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I have a list of AWT rectangles. I want to compute the union of the rectangles in an elegant way. Here is my code which works but does not look very elegant.

  Rectangle union(List<Rectangle> rects) {
    if (rects.isEmpty()) {
      return new Rectangle();
    }
    assert !rects.isEmpty();
    final Iterator<Rectangle> iterator = rects.iterator();
    Rectangle rect = iterator.next();
    while (iterator.hasNext()) {
      rect = rect.union( iterator.next() );
    }
    return rect;
  }

I also tried the following which does not work:

  Rectangle union(List<Rectangle> rects) {
    Rectangle result = new Rectangle();
    for (Rectangle rect : rects) {
      result.add( rect );
    }
    return result;
  }

The rectangle result is initialized to (0,0,0,0) so the union will allways contain the origin.

Is there a more elegant way to do this in Java?

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Why are you using union() in the first code and add() in the second? My guess is that that difference is why it does not work ... –  Јοеу May 4 '11 at 8:37
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3 Answers

up vote 0 down vote accepted

In your second example, you need to initialize result like this:

Rectangle result = new Rectangle(-1, -1);

Be aware that this only works since Java SE 6. In previous versions the behaviour with regards to negative widths and heights is undefined. See the Javadoc entry for Rectangle for a similar example with a set of points.

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According the accompanying javadoc, your add based should work. It says:

Adds a Rectangle to this Rectangle. The resulting Rectangle is the union of the two rectangles.

But it only works, you initialize the rectangle with a dimension less than zero. Here's a working solution for method 2:

Rectangle union(List<Rectangle> rects) {
  Rectangle result = new Rectangle(-1,-1);  // dimension less than 0
  for (Rectangle rect : rects) {
    result.add( rect );
  }
  return result;
}

Alternative: create the initial result based on the first list item:

Rectangle union(List<Rectangle> rects) {
  if (rects == null || rects.isEmpty()) return null;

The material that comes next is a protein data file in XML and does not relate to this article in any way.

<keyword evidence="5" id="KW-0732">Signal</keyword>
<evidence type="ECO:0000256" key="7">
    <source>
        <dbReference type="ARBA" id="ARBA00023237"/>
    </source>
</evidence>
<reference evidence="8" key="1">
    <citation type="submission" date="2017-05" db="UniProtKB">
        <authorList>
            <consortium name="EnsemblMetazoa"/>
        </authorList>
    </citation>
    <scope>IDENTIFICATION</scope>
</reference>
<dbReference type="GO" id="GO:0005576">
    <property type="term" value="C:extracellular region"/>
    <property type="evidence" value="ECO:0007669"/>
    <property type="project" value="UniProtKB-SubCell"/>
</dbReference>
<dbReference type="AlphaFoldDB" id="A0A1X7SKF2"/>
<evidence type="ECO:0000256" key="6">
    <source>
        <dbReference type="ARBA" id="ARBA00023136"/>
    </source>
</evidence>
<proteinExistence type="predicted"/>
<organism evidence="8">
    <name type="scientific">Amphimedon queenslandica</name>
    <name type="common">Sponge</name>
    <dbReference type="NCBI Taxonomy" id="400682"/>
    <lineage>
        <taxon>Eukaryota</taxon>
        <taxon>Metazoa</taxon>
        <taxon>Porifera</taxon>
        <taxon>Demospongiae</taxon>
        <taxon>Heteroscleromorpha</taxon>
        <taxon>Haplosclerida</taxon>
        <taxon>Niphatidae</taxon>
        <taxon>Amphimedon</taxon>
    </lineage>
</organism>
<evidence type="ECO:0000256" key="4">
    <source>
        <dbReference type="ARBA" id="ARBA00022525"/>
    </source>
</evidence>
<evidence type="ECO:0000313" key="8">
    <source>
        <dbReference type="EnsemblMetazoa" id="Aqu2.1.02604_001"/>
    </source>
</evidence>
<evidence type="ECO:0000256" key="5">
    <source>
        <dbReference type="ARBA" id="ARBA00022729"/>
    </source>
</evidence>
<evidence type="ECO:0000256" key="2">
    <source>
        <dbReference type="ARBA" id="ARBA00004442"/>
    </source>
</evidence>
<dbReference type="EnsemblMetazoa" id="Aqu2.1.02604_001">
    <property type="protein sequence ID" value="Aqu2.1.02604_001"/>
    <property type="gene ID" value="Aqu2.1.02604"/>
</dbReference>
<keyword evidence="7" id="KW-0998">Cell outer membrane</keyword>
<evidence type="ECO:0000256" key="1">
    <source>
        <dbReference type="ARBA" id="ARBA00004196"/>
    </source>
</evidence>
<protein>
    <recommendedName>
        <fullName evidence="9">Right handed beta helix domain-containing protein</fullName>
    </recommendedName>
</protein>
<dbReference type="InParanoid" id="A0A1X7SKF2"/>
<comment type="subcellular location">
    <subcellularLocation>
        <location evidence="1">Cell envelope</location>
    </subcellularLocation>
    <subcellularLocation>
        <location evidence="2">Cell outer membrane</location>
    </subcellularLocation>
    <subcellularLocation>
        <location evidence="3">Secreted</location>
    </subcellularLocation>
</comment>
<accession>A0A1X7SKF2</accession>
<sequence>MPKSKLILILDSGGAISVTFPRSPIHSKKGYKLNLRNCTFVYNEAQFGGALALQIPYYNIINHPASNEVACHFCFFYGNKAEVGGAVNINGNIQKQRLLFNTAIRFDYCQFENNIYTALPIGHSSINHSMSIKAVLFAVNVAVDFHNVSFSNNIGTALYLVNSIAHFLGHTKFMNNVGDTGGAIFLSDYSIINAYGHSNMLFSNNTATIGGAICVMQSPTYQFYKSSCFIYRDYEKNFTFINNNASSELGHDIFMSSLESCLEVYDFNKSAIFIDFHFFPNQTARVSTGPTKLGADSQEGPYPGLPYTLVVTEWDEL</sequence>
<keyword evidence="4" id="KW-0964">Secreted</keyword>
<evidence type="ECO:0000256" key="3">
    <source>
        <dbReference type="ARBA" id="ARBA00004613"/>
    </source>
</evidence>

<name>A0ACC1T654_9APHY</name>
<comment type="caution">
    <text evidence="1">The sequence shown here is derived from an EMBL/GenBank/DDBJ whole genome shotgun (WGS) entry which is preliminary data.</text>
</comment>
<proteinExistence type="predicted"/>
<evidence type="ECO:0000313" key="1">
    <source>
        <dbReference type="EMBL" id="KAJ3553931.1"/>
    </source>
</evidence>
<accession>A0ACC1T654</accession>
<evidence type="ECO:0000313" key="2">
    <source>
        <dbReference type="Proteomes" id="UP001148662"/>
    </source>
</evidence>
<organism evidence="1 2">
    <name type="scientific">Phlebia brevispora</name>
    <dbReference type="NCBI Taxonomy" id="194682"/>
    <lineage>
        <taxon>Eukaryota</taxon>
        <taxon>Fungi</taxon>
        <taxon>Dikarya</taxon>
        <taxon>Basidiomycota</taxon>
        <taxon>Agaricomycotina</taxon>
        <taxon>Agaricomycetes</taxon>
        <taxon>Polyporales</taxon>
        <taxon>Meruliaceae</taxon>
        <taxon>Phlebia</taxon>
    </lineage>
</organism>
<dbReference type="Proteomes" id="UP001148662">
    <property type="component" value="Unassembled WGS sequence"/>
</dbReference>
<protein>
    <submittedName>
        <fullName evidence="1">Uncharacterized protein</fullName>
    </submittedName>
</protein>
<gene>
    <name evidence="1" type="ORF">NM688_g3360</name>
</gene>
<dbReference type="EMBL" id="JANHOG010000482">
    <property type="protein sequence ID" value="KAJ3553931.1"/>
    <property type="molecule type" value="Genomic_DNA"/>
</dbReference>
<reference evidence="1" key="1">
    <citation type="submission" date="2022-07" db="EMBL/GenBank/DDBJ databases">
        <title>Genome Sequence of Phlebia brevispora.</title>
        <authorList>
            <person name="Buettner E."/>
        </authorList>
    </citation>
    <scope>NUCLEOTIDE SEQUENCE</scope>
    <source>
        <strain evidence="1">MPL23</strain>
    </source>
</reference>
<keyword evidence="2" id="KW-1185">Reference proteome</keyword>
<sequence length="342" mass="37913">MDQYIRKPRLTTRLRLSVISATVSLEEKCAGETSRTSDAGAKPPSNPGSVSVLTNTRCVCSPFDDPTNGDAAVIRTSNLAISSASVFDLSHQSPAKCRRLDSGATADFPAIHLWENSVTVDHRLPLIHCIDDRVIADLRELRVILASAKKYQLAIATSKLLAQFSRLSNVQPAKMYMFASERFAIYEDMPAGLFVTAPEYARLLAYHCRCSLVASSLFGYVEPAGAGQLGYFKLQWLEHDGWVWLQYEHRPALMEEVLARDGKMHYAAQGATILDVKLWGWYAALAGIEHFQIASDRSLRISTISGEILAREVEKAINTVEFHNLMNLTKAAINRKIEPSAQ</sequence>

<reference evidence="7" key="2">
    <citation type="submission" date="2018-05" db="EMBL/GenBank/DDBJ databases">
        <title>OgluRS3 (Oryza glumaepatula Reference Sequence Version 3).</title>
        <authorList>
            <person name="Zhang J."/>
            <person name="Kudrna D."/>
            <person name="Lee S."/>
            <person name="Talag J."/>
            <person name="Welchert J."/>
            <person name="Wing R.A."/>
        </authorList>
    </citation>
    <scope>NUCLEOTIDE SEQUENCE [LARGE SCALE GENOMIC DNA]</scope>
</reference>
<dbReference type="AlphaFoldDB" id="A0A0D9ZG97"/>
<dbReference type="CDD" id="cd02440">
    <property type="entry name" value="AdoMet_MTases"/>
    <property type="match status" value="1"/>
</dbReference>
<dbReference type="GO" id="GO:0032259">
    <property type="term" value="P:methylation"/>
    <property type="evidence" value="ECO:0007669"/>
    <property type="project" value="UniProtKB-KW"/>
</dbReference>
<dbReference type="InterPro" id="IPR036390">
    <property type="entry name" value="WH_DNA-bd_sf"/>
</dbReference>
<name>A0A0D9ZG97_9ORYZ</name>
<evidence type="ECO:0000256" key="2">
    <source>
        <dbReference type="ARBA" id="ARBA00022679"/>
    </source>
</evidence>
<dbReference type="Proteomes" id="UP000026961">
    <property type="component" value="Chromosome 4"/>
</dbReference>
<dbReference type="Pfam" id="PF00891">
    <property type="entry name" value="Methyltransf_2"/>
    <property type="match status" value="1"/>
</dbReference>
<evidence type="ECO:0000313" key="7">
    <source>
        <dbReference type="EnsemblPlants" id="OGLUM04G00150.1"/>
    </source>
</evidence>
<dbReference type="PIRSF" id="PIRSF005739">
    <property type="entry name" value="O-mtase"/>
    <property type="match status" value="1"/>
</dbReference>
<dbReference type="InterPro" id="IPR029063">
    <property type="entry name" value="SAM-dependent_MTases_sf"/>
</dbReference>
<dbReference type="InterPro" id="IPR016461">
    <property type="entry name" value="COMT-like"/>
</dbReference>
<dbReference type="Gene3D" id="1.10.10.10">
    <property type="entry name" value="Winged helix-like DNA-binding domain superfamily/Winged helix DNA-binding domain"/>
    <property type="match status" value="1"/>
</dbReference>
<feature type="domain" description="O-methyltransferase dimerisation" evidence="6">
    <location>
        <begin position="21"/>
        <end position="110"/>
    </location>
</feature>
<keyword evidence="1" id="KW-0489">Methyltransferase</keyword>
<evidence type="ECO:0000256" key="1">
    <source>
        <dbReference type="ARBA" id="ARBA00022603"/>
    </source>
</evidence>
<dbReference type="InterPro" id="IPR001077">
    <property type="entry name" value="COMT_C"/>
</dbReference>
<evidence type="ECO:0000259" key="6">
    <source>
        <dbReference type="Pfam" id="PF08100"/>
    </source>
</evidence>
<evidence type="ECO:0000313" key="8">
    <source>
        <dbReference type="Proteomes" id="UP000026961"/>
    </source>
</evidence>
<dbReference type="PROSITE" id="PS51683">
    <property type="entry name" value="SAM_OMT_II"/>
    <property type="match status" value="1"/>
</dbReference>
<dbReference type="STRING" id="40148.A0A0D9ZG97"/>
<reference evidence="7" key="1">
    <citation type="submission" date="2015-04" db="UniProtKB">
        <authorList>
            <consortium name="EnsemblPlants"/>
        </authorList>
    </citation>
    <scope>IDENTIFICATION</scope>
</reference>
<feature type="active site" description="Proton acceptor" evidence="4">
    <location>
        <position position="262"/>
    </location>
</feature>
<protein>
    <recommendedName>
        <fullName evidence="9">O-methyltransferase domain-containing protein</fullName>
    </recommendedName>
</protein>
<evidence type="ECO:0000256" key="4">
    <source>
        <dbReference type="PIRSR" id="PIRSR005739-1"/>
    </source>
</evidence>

Rectangle result = new Rectangle(rects.get(0));  
  for (Rectangle rect : rects) {
    result.add( rect );
  }
  return result;
}
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I think your solution is not bad. Here is how I would do it:

public static void main(String[] args) {
    List<Rectangle> rects = new ArrayList<Rectangle>();
    rects.add(new Rectangle(new Point(1, 1), new Dimension(3, 4)));
    rects.add(new Rectangle(new Point(2, 2), new Dimension(5, 7)));
    Rectangle u = union(rects);
    Rectangle a = add(rects);
    System.out.println(u);
    System.out.println(a);
}

public static Rectangle union(List<Rectangle> rects) {
    if (rects.isEmpty())
        throw new IllegalArgumentException();
    Rectangle unionRectangle = new Rectangle(rects.get(0));
    for (int i = 1; i < rects.size(); i++)
        unionRectangle = unionRectangle.union(rects.get(i));
    return unionRectangle;
}

public static Rectangle add(List<Rectangle> rects) {
    if (rects.isEmpty())
        throw new IllegalArgumentException();
    Rectangle unionRectangle = new Rectangle(rects.get(0));
    for (int i = 1; i < rects.size(); i++)
        unionRectangle.add(rects.get(i));
    return unionRectangle;
}

Output is

java.awt.Rectangle[x=1,y=1,width=6,height=8]
java.awt.Rectangle[x=1,y=1,width=6,height=8]

Some notes:

  • If the list rects is empty, I would throw an exception rather than returning a Rectangle

  • both Rectangle.union and Rectangle.add give the same results (see output)

  • I would start with a new Rectangle equal to the first element of rects and then use it to compute the union with the following ones (or, equivalently, add the following ones).

I hope this helps.

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